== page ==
When you see a person with dementia who is wandering, what do you really see?

Hi, I am Laura Struble and I have spent my career as a nurse practitioner working with people with dementia. My interest began when my grandmother developed dementia and I was not satisfied with the care provided by health professionals.

While she was in the middle stages of the disease, my grandmother felt it was time to "go home across the river." She must have been thinking of a childhood home in Europe because she never lived near a river in the U.S. My grandmother would escape from the house, walk straight across a golf course and interrupt golf games. Later, she would say that the people outside were very nice because, "They waved at me." In reality, the golfers were mad and were trying to get her off the golf course!

Despite locks on the doors, my grandmother was an escape artist. Everybody in the neighborhood knew her, and when we were out searching for her, the mail man, neighbors or delivery truck drivers would help point out which way she went. My grandmother was also well known at the local police department because the officers had to bring her home in a police car on two separate occasions.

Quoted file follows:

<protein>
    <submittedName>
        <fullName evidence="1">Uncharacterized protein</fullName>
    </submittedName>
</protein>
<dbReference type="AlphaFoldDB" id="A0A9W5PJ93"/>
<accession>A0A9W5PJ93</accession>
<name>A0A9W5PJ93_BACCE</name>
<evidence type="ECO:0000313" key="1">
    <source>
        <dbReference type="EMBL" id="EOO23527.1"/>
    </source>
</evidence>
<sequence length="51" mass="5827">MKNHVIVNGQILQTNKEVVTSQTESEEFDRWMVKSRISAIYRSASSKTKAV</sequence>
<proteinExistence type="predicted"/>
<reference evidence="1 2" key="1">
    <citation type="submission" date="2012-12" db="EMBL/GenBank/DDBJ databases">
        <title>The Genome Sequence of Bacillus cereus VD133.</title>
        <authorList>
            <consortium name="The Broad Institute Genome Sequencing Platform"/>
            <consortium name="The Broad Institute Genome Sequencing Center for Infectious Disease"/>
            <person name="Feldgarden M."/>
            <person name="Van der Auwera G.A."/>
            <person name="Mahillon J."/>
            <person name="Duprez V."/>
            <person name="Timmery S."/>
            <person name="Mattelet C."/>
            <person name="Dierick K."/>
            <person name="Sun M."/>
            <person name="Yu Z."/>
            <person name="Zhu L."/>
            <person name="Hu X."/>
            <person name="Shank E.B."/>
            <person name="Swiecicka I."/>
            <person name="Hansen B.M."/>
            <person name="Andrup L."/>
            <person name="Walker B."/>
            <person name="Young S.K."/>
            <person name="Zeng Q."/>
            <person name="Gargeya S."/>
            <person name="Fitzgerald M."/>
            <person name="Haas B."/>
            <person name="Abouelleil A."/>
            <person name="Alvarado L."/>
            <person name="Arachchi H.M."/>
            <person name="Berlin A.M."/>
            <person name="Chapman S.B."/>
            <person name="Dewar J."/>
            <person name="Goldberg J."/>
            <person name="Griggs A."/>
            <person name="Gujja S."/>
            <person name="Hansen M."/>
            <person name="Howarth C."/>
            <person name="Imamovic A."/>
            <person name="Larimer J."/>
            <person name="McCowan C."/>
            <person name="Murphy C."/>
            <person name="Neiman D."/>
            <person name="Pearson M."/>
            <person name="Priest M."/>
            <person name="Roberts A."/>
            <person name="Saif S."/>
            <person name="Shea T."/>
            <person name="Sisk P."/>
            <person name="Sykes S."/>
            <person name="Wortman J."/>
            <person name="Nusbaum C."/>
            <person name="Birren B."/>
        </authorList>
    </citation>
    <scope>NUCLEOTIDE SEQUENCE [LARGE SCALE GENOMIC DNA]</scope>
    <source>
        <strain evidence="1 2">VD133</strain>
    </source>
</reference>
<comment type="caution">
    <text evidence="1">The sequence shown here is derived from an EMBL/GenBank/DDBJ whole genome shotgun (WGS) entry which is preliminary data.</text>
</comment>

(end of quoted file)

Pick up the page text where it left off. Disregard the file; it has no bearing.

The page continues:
I am often consulted about wandering behavior in patients with dementia who live at home or reside in nursing facilities. Most often, there is nothing purposeless about the wandering behaviors I observe. Take my grandmother, for example; she was on a mission and adamant about going home. This is very different than the aimless wandering of hikers exploring the woods, as the above song lyrics suggest.

If you want to prevent and stop a loved one with dementia from wandering and promote safe walking, you first need to define what they are doing, or where they want to go.